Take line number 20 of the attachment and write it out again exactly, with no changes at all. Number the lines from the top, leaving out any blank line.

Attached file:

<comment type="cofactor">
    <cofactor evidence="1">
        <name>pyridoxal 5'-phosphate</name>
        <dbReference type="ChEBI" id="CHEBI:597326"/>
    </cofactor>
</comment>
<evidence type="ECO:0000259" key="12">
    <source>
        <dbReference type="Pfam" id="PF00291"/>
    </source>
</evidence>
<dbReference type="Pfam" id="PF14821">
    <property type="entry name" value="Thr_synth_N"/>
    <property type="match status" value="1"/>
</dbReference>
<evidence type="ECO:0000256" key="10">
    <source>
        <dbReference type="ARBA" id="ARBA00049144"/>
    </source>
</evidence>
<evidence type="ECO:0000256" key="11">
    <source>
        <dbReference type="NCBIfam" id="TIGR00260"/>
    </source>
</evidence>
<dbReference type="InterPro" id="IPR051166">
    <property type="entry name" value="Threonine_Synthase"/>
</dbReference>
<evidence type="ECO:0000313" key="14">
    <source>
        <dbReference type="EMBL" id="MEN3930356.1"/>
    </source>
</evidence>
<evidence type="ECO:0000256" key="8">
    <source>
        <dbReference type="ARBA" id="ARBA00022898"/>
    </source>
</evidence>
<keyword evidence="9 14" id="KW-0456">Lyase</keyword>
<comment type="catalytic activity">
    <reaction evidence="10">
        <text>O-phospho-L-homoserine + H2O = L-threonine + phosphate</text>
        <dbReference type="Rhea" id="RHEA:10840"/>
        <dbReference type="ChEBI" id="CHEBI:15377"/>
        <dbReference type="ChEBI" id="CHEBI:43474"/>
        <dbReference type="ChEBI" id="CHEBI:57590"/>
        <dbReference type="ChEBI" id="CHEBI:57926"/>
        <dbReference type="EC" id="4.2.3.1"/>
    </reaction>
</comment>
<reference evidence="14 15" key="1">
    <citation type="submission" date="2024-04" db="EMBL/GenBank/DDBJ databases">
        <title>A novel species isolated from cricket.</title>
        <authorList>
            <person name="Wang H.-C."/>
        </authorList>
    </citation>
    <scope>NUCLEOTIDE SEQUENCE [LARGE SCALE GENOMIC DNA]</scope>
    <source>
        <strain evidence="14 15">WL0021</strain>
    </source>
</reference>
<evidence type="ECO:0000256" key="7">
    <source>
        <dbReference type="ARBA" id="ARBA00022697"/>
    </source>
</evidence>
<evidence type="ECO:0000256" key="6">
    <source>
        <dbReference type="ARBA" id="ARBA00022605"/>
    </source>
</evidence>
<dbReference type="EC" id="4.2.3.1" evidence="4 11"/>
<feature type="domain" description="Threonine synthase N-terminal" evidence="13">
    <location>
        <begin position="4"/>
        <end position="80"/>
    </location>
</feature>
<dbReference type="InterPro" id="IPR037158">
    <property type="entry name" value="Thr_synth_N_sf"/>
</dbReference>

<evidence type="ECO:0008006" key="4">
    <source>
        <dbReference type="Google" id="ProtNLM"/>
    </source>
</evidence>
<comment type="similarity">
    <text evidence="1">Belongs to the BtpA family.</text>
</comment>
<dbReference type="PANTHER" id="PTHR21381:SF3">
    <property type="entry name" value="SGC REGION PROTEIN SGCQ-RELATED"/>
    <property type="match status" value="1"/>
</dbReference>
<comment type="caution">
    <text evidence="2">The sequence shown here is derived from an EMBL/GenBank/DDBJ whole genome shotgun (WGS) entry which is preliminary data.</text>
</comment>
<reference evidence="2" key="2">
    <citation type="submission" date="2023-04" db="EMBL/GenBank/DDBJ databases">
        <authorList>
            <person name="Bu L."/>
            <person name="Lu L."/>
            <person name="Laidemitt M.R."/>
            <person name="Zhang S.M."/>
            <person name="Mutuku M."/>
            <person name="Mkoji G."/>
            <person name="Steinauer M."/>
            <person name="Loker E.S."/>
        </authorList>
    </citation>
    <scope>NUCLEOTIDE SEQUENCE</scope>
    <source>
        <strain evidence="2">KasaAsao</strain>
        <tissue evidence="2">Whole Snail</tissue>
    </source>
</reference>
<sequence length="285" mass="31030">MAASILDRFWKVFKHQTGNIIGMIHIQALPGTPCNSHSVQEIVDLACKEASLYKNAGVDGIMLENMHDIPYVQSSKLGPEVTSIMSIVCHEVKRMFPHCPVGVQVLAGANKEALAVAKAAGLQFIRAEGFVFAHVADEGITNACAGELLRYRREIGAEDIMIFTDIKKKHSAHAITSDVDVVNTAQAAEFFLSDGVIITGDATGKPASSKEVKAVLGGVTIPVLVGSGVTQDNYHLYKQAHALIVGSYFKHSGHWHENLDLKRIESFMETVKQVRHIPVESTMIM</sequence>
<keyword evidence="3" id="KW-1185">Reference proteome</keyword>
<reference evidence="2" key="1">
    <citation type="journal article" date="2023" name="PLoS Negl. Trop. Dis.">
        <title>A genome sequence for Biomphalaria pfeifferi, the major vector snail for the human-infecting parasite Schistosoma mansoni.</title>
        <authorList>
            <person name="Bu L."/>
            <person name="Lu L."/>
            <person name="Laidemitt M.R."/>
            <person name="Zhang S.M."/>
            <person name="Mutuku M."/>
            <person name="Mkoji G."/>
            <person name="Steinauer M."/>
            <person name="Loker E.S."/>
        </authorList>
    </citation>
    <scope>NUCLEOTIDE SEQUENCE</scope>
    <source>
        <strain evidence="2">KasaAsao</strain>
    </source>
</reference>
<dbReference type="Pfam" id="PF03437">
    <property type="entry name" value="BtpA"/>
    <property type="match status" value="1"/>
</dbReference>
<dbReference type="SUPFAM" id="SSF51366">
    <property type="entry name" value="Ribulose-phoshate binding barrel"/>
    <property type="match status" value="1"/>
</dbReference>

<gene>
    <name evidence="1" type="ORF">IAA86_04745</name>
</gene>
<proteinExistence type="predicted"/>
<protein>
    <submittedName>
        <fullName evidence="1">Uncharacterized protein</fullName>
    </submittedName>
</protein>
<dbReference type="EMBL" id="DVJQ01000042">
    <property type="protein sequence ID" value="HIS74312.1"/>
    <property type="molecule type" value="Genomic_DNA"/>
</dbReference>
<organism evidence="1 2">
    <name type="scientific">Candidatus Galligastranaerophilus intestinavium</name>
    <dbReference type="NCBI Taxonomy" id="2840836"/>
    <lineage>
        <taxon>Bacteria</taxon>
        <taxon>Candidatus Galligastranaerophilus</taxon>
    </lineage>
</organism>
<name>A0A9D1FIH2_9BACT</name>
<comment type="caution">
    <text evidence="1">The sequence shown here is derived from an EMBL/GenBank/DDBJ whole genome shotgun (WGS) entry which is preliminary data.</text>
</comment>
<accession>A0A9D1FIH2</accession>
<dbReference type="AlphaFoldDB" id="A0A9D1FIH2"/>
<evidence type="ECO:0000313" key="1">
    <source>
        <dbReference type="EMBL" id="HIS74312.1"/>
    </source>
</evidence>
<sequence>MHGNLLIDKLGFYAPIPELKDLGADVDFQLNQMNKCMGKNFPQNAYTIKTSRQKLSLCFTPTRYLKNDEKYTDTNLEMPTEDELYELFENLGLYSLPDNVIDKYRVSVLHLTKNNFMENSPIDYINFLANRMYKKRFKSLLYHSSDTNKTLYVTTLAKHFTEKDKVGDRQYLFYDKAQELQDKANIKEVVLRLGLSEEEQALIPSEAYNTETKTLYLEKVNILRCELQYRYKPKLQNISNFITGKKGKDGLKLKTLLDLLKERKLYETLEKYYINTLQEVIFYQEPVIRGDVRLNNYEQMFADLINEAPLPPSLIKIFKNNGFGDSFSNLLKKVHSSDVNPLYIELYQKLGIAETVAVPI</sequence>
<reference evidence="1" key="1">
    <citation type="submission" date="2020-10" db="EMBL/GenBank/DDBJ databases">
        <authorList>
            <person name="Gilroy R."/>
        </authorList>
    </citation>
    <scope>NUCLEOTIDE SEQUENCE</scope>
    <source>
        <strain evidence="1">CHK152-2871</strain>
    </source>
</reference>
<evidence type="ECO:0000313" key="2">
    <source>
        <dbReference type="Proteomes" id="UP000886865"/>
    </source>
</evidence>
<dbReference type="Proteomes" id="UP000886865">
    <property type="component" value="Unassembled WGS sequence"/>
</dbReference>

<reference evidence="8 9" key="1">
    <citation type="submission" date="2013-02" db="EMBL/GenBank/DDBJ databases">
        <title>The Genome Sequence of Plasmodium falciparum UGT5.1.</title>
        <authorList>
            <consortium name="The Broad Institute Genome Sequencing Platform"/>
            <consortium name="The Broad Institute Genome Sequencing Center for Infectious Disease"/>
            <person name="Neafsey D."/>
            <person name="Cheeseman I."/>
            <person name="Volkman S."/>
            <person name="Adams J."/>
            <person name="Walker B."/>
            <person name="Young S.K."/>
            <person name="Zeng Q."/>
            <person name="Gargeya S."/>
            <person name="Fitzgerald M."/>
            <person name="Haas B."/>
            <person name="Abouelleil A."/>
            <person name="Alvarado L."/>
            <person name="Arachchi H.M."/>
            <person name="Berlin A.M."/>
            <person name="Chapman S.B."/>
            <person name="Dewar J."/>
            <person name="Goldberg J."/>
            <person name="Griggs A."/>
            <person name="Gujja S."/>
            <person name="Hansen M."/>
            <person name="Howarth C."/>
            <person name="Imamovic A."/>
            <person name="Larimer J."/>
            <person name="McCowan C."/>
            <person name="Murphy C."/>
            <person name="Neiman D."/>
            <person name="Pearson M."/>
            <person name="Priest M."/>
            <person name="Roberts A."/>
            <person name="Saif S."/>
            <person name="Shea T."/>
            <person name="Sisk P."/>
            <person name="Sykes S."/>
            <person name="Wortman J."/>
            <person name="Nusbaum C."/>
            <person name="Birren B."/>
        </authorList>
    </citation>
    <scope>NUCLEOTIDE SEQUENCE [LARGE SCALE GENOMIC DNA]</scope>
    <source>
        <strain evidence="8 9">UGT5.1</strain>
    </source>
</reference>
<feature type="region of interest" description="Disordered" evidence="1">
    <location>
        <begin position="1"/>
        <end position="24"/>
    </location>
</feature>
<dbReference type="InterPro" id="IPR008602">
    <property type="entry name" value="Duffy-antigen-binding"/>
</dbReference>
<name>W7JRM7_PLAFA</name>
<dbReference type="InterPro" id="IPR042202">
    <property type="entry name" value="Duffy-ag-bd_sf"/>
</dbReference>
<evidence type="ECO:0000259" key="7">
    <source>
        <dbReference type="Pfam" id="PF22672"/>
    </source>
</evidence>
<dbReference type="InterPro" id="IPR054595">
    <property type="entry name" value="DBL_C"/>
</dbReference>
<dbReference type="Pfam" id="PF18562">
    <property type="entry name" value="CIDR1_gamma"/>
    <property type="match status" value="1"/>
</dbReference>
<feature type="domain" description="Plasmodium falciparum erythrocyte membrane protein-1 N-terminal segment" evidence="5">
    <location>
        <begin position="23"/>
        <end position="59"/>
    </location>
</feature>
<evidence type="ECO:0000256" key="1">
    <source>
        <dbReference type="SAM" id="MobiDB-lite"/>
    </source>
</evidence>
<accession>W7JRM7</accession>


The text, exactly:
</evidence>